Many Viking excavations seemed to be first uncovered by the hands of farmers. In 1887, a farmer found a Viking dragon head mold. It had the shape of the one with a horn (?) and the mane in the back neck. The farmer didn’t know what it was in that time because he couldn’t find anything made from the mold. But what the farmer failed to do was accomplished by the archaeologists. Indeed, the modern archaeologists found Viking Dragon Head Pin that could explain the mystery of the farmer.
Farmer’s question explained
In 2015, a team of archaeologists happened to find a tiny Viking dragonhead in Birka a famous Viking site for archaeology. The small piece of metal looked exactly like the mold the farmer once found. The excavation of the Viking dragon head pin “blew our minds” according to study senior researcher Sven Kalmring.
The dragonhead was very small, around 1.6 inches (~4.2 cm). Small as it might be, it was very detailed. The dragon had small teeth and its tongue was sticking out. It was much like a snarling animal. Such a detailed object cannot have been a toy for the Viking children of the time. It might have been an ornamental head to a clothes pin. The Vikings seemed to choose lead. Because two reasons: it could melt from the lower point and it looked the most like silver which was rare in the ancient time.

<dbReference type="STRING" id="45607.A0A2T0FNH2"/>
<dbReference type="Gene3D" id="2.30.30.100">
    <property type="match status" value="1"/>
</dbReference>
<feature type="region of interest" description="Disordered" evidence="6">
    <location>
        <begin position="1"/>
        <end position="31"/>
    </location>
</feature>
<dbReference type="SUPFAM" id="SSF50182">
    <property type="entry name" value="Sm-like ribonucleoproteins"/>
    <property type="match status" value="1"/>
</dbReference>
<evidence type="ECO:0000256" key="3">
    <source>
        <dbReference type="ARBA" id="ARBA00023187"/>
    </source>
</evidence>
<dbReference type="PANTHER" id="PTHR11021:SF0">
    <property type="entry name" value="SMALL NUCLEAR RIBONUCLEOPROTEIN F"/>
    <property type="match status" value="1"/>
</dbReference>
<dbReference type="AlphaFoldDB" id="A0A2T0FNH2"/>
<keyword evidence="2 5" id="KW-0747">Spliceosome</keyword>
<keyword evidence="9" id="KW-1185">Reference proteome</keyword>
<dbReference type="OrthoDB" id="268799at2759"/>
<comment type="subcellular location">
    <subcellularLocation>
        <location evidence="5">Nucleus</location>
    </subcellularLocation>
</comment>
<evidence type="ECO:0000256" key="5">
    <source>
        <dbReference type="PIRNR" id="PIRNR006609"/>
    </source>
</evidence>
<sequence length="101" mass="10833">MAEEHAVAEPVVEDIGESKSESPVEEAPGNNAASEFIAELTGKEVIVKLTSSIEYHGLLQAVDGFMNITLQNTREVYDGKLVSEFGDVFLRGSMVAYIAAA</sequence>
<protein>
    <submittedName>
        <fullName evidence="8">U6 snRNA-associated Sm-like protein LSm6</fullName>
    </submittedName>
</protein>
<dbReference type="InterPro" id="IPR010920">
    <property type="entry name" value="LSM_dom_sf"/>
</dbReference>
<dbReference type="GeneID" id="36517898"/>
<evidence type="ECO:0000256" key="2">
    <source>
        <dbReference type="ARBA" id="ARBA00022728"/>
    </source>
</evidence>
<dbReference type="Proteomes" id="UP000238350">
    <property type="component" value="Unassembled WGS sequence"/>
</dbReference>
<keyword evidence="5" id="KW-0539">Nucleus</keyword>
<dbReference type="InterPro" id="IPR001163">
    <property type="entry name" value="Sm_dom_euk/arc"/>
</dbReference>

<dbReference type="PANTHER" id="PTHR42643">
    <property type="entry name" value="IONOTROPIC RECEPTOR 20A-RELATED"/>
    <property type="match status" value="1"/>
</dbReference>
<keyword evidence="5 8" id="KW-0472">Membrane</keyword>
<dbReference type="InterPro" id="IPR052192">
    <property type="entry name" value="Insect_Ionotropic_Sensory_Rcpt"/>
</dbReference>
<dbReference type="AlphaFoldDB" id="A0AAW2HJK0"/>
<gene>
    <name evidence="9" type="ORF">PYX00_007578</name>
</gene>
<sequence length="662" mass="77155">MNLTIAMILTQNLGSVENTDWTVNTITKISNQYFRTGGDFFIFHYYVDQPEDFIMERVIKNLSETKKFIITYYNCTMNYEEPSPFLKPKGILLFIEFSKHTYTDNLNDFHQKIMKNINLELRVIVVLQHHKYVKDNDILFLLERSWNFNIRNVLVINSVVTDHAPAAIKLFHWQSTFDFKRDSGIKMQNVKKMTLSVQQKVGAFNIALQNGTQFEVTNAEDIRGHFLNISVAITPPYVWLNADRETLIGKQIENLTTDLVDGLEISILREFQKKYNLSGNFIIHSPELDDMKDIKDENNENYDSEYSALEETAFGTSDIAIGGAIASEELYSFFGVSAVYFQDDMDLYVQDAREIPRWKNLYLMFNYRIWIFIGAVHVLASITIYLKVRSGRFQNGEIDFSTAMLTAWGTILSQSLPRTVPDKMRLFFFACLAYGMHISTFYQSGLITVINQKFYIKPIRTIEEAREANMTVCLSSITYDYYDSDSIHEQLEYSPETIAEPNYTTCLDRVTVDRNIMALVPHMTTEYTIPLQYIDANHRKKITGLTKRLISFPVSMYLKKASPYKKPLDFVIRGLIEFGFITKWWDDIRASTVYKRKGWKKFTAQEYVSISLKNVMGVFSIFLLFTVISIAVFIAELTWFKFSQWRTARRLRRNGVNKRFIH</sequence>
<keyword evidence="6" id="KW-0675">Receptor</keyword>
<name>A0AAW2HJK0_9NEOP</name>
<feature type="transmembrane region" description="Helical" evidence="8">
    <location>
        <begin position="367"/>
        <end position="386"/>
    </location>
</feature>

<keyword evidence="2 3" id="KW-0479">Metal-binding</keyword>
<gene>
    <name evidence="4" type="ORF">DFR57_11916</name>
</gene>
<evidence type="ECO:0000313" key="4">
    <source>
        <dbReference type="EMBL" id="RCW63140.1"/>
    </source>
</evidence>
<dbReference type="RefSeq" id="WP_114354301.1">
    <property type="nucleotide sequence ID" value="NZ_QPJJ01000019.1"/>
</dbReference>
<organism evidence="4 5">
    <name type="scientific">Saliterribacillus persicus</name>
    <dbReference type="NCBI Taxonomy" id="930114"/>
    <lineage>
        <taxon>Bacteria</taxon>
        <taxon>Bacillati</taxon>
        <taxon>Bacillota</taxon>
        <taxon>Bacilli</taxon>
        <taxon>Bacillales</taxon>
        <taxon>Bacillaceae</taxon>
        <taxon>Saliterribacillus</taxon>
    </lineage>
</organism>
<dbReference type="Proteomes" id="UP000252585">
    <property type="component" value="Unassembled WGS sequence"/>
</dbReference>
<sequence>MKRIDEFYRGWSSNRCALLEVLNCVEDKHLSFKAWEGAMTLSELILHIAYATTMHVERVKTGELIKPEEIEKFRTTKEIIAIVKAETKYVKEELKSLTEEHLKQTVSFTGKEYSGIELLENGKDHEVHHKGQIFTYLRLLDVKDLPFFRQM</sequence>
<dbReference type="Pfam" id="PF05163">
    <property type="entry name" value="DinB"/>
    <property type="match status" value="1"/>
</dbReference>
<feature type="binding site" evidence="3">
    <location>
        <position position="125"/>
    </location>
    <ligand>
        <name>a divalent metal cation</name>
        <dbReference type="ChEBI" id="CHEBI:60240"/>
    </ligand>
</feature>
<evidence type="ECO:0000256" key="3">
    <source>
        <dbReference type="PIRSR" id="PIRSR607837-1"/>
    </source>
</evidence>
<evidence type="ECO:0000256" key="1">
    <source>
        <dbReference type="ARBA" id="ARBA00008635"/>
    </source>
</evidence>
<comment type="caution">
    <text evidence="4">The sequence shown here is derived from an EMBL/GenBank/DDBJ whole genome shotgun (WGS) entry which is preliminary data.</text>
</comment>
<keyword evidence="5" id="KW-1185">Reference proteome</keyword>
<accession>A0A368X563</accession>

Other places of the Viking archaeological hot spots like the Viking town of Hedeby also witnessed the discovery of dragonhead pin. But most of them were in bronze.
And if you have been doing some research on the Vikings, the image of the dragon-like head isn’t something strange to you. It appears in many Viking ships, for example the drekar or the Viking dragon ship. In the excavation of the Oseberg ship, archaeologists also found four dragon heads buried in the Oseberg burial mound. The head of the Viking Ladby Ship resembled to the dragonhead pin found in 2015 the most.
See more: What Inside Oseberg Excavation
Other voices raised the opinions that the farmer’s mold isn’t exactly the form of newly found pin. However, both of the excavations indicated that the Vikings created molds and pins. One thing that many people agree is that the pins were for the noble and wealthy people.
But because none of the pins are yet to be found in the grave sites, there is a mystery covering. Nonetheless, the excavations can indicate that the Birka was among the most important trading center around the Baltic in the Viking age.